As a collective, our world is obsessed with prophecy, but we don’t really know what to make of “prophecy” until the event we have been awaiting actually happens in its full force and nature. In a car accident, for instance, you’re driving as if it’s a regular day down your regular street and suddenly your vehicle makes contact with the other. After the sheer moment of panic in that brief, yet life-shaking event, time and thoughts rush: “what could have I done to change that?” Some mull around that it was a combination of choices that led them to that street into the side of that car, but others simply accept that it was prophecy — that it was meant to be.
This is the relationship between Mount Eerie’s Clear Moon and Ocean Roar. The more brutal of the pair of records, Ocean Roar, spends time not only providing closure to the fantastic Clear Moon, it creates its own grand, unique world of beauty and destruction that rests on simple personal experiences.
The album’s intro track “Pale Lights” pulls a The Glow Pt. 2/Mount Eerie, picking up ostensibly where Clear Moon ended, and then throwing that calming idea into the water of a song that quickly builds into a wall of sound. Something real wrong is happening from a distance and Phil Elverum can feel it as the music quiets down under him, singing “Pale lights from other islands, slow flashing through blue dusk across the water” and “A small yelp on the wind and then more roaring”. Later, the song bursts into noise again. The noise is no longer baffling territory for Phil Elverum, but a continuing illustration that he knows how to jar speakers and headphones like a professional.
Arguably one the strangest moments on the album is the title track, which feels calm and shaky, very in-line with Clear Moon, and it should be. “Pale Lights” is the thematic set up for what is to come while “Ocean Roar” is there to build from the present, and it’s intriguing, as are some of the production choices. Near the end of the the song, Elverum inserts free-source sound effects of children. It feels out of place and awkward, but at the same time it fits the sometimes intentional awkwardness of the album. These effects are thrown into sharp contrast by Ocean Roar‘s first instrumental track and one of its most eye-widening scenes: a slow-building piano track complimented by a serene, backgrounded wood flute.
The deep black metal influence from 2009’s Wind’s Poem returns on Ocean Roar, more cohesive and refined within its theme of waves crashing against a coastal line full of nature. “Waves” introduces the truly epic notions of water mutilating rock and sand underneath it, a particularly lifting moment from the rest of the record. As aggressive as it sounds, it feels as if there is something natural and giant happening and something that only most metal artists focus on achieving. As the grandiosity is coming into full force, he interrupts the music once again, but this time he concentrates music in between lyrical deliveries, making him sound herculean for the first time since Wind’s Poem. “Engel Der Luft (Popol Vuh)”, an insanely heavy, loving cover of a song from the Werner Herzog film Fitzcarraldo follows, and flows perfectly into the album’s peaceful and resolution “I Walked Home Beholding”. The mood and mind of Ocean Roar becomes immediately self-aware, spilling: “The world was frozen. I left the studio. The whole town had been abandoned except for me.” The storm is clear for now, but Elverum suggests that it won’t be for long — that where he lives, “there is a constant roaring.”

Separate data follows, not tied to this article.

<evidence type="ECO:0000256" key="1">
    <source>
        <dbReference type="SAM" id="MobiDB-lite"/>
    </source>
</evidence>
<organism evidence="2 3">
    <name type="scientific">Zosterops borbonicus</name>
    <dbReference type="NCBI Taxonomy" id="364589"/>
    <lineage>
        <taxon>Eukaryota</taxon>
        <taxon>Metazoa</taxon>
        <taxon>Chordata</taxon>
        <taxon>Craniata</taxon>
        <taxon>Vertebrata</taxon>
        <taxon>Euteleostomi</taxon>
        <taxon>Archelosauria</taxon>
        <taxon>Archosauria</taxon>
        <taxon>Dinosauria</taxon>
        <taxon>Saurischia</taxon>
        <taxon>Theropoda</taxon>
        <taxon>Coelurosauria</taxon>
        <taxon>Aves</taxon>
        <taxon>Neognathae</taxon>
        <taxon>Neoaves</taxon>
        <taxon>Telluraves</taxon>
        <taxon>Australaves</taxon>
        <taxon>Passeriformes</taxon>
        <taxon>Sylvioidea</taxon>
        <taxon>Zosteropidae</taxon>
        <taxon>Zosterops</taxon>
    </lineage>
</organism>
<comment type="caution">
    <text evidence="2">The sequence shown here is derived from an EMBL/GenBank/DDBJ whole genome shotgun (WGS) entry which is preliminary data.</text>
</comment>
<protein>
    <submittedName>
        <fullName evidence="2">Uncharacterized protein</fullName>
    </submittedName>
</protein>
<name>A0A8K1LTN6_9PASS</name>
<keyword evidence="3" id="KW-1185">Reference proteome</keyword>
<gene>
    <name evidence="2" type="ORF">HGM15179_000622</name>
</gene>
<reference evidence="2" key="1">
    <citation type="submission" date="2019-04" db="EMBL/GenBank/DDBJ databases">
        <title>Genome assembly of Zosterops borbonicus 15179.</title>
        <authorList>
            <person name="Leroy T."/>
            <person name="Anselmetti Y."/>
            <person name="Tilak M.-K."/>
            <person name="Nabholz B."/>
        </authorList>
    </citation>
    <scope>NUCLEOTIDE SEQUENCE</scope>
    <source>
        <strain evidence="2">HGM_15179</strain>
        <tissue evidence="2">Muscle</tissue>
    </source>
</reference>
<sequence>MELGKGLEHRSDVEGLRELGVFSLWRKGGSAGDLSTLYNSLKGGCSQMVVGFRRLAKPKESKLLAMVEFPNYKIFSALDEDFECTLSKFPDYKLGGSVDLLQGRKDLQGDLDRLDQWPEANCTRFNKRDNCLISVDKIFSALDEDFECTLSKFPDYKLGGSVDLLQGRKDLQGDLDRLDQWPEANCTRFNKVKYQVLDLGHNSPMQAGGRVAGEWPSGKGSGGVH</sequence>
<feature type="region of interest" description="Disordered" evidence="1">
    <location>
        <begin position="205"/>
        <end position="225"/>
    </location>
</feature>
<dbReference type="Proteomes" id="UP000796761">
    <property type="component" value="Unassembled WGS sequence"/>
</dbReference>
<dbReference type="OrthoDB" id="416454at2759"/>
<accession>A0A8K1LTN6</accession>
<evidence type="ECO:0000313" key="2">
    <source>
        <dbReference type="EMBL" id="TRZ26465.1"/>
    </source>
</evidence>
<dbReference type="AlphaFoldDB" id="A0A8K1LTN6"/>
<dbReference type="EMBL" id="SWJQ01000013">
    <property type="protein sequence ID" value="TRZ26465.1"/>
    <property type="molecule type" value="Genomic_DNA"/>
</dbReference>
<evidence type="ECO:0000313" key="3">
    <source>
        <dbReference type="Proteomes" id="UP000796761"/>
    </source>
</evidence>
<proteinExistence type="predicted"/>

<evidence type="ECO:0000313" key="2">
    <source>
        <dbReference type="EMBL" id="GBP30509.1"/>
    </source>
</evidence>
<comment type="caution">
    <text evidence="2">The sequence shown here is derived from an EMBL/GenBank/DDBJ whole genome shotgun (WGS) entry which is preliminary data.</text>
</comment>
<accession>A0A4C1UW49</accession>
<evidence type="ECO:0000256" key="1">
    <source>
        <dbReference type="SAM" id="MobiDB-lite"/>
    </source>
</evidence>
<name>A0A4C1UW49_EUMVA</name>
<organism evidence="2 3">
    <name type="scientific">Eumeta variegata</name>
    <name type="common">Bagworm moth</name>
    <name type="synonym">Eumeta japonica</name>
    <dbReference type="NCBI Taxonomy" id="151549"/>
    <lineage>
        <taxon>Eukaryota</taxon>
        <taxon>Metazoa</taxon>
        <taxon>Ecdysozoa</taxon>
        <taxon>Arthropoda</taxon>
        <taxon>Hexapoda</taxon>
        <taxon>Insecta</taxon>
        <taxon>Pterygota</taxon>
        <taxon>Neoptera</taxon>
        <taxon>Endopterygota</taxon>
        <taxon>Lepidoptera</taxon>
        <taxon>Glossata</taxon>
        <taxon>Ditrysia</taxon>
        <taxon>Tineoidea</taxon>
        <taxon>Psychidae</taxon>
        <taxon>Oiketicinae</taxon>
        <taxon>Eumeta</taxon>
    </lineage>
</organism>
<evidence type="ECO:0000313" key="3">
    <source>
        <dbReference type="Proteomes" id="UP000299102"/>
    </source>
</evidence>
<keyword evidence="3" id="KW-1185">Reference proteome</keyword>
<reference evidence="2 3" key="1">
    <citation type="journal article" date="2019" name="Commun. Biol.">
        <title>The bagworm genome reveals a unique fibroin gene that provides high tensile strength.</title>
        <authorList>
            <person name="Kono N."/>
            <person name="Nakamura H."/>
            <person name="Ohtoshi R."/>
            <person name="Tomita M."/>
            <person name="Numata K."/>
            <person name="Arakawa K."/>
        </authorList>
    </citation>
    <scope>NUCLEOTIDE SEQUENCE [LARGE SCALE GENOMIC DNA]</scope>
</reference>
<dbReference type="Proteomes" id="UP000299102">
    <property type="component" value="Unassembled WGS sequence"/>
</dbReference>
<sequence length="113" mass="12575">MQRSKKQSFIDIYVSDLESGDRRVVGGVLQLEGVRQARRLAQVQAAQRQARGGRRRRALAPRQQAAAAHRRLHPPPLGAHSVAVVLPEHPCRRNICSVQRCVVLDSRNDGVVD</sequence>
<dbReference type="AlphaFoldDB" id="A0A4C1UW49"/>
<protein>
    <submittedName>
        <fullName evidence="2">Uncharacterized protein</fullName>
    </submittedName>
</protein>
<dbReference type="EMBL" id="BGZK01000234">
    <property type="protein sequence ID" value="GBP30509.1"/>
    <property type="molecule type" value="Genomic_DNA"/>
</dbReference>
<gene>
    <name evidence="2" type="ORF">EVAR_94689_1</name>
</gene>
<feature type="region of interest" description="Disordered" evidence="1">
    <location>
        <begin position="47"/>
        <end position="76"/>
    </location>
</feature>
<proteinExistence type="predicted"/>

Ocean Roar ends on the same note that the bulk of it purveyed to the listener: chaos and beauty fighting inside itself to seemingly no end. It’s complex, destructive, and infinite. It harkens back to Clear Moon’s introduction, “Through the Trees, Pt. 2”: “The ‘natural world’ and whatever else it’s called, I drive in and out of town seeing no edge, breathing sky”. There is a certain mocking yet loving touch to nature in these albums: the passive sarcasm on Clear Moon to the grandiose guitar punches of Ocean Roar.
The idea of prophecy on the two records is not weighty as most prophecies get — it’s as simple as nature, a concept we all strive to understand, while living in a culture that fights it and pretends to feel guilty. Phil Elverum knows this and genuinely wants to make peace between nature and our own culture. Ocean Roar argues the natural world is more capable of destroying what we built than vice versa. It’s the opposite message from Clear Moon, making Ocean Roar a truly proper follow-up.
Plugging away since 1999, The National finally hit mainstream success with the release of their 2010 album High Violet. Of course, this entailed their first world tour, but in the new documentary Mistaken For Strangers, it’s only the backdrop for the relationship between lead singer Matt Berninger and his younger brother Tom, who had no idea that these short videos he was shooting would turn into a public document of their troubled, if still loving brotherhood.
We talk with Israeli rockers Vaadat Charigim about some of their favorite records.
We talk with Yvonne Ambree and Jesse Barnes of Take Berlin about some of the records which influenced the recording of their debut EP, Lionize.
Latest posts from The Film Stage